South Africa's murder rate rose again last year, official statistics showed Tuesday, with over 20,000 people killed across the country -- about 57 a day -- as police admitted they were struggling to keep control.
A total of 20,336 people were murdered in the 12 months to March this year, a rise of 6.9 percent over the previous year and one of the sharpest increases since the end of apartheid 24 years ago.
"Fifty-seven a day -- that's how (many) South Africans are murdered. It borders close to the war zone, while there is a peace. And there is no war in South Africa," Police Minister Bheki Cele told lawmakers in Cape Town.
"The figures that always scare me are murder figures," he said.
"South Africans must not take it as a norm that they can be hijacked, robbed and killed every day."
Cele admitted that the figures revealed that the police had "dropped the ball" in their crime-fighting efforts.
Presenting the figures to parliament, Norman Sekhukhune, the police official responsible for crime statistics, said the murder rate had increased for six consecutive years.
Lawmaker Francois Beukman, who heads the police oversight committee in parliament, described the numbers as "alarming and totally unacceptable."
The statistics included details that there were 62 "farm murders" in the last year -- a racially sensitive issue in South Africa, where some white farmers say they face a wave of deadly attacks trying to force them off their land.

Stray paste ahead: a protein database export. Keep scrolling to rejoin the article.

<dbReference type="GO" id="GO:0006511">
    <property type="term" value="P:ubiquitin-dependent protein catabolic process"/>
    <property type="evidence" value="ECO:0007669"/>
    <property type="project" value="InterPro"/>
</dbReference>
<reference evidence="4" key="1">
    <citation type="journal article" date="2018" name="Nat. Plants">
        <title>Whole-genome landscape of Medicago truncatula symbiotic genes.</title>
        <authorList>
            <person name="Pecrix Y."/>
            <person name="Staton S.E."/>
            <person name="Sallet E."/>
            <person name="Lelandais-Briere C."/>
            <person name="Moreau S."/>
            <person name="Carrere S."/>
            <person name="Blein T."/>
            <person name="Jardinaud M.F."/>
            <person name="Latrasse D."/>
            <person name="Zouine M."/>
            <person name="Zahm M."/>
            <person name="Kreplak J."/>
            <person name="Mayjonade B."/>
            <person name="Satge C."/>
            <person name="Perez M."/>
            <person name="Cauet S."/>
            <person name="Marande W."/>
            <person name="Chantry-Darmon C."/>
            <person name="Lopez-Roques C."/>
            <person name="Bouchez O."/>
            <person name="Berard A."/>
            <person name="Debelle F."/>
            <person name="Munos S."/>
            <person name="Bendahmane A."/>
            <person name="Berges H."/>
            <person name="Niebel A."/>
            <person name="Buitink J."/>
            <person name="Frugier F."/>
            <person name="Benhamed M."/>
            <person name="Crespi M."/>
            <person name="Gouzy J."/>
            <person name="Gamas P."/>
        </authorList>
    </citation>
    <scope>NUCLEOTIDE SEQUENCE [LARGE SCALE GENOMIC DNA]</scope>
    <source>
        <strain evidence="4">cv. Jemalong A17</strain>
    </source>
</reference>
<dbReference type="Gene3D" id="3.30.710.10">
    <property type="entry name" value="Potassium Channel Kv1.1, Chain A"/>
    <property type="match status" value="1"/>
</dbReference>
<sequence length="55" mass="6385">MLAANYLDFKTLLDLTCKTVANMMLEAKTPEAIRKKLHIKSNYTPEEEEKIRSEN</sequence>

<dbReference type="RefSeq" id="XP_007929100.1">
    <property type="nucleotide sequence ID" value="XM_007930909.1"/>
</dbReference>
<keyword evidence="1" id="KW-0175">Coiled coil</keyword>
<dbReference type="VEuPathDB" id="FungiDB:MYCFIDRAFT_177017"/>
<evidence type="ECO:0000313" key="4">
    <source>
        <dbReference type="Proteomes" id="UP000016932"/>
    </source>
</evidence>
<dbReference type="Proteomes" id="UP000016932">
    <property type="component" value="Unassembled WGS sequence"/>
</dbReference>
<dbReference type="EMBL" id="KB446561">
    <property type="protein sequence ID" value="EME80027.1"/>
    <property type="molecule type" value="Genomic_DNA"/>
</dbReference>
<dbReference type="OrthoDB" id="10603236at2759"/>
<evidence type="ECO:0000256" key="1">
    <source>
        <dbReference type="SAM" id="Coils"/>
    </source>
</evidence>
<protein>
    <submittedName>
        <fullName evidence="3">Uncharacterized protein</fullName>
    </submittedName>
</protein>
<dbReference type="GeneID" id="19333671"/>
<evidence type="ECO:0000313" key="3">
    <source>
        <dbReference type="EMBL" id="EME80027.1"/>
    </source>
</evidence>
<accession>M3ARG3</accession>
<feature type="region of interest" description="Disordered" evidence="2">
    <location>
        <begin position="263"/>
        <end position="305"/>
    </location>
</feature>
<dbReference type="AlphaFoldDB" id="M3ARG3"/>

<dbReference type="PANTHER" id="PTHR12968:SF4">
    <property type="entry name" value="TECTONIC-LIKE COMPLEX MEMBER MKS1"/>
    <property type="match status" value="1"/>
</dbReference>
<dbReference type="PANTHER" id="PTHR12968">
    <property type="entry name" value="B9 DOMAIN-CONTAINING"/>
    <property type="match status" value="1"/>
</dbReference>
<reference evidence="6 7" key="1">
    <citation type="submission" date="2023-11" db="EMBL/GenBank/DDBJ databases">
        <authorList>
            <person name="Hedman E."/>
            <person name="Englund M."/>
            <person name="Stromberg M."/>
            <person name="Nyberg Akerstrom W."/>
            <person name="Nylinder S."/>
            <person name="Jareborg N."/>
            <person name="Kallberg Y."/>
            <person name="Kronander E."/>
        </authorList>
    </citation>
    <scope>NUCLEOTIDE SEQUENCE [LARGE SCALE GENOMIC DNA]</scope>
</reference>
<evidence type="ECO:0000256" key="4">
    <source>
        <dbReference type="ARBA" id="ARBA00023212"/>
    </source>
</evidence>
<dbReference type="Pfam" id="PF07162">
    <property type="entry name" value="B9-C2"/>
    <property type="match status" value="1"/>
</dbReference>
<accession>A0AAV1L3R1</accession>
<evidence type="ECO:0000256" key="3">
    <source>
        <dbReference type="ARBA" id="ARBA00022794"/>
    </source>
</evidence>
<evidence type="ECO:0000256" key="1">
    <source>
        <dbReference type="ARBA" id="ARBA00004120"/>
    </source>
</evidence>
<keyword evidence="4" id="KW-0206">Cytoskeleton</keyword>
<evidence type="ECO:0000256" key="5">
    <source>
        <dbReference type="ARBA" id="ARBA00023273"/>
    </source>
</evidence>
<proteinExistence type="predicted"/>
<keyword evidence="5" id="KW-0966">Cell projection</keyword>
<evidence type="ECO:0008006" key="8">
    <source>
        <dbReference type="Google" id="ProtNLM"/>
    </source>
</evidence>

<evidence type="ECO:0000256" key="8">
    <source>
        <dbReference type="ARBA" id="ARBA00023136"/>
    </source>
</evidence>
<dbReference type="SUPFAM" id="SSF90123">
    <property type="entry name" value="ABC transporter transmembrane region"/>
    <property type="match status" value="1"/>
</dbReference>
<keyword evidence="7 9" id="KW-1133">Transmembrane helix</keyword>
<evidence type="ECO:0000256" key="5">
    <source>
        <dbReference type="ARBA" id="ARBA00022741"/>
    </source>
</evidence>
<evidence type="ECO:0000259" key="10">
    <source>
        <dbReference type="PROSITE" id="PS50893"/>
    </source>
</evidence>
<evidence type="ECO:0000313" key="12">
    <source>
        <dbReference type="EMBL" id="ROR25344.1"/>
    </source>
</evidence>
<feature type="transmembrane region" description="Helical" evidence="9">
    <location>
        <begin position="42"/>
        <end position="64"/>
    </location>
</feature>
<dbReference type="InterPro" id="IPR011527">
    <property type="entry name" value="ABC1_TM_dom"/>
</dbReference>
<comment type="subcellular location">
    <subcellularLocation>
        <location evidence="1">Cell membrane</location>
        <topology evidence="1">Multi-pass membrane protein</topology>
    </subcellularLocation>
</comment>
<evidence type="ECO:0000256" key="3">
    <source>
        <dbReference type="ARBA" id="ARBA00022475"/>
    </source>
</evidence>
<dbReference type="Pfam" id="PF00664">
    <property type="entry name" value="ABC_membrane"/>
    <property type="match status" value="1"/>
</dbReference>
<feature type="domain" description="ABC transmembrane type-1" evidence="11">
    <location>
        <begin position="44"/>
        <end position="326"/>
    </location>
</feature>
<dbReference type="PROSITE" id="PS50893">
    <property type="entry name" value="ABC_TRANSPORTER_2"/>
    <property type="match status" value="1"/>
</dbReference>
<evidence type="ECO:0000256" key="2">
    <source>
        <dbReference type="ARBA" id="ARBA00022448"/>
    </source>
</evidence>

U.S. President Donald Trump last month ignited a firestorm of debate when he claimed on Twitter that there was a "large-scale killing of farmers" in South Africa -- where the government fiercely rejected his accusations.
- Gang violence, turf wars -
The province with the highest number of murders was Western Cape, which includes Cape Town -- the country's top tourist hub -- followed by Gauteng, the seat of the capital Pretoria and the economic hub of Johannesburg.
The rise in murder rate was partly down to gang violence and lethal turf wars over the control of lucrative taxi mini-bus routes that transport many poorer South Africans to work.
Police also revealed that they recorded at least 18,233 cases of attempted murder.
"This is indeed war-zone levels," said Mmusi Maimane, head of the main opposition Democratic Alliance party.
"Our police need better training, equipment and resources... We need a better criminal justice system so that murderers are locked up and keys thrown away."
South African police often come under fire for failing to bring down crime levels, while police chiefs saying they need at least 62,000 more officers.
"We are concerned with the one of the biggest increases in murder since the advent of democracy in 1994," Gareth Newman, director for crime and justice program at the Pretoria-based Institute of Security Studies (ISS) told AFP.
"However, we welcome the fresh approach of the new top leadership of the police to recognize and tackle this problem."
Attacks on cash-transporting security vehicles rose sharply by 56.6 percent to 238 cases.
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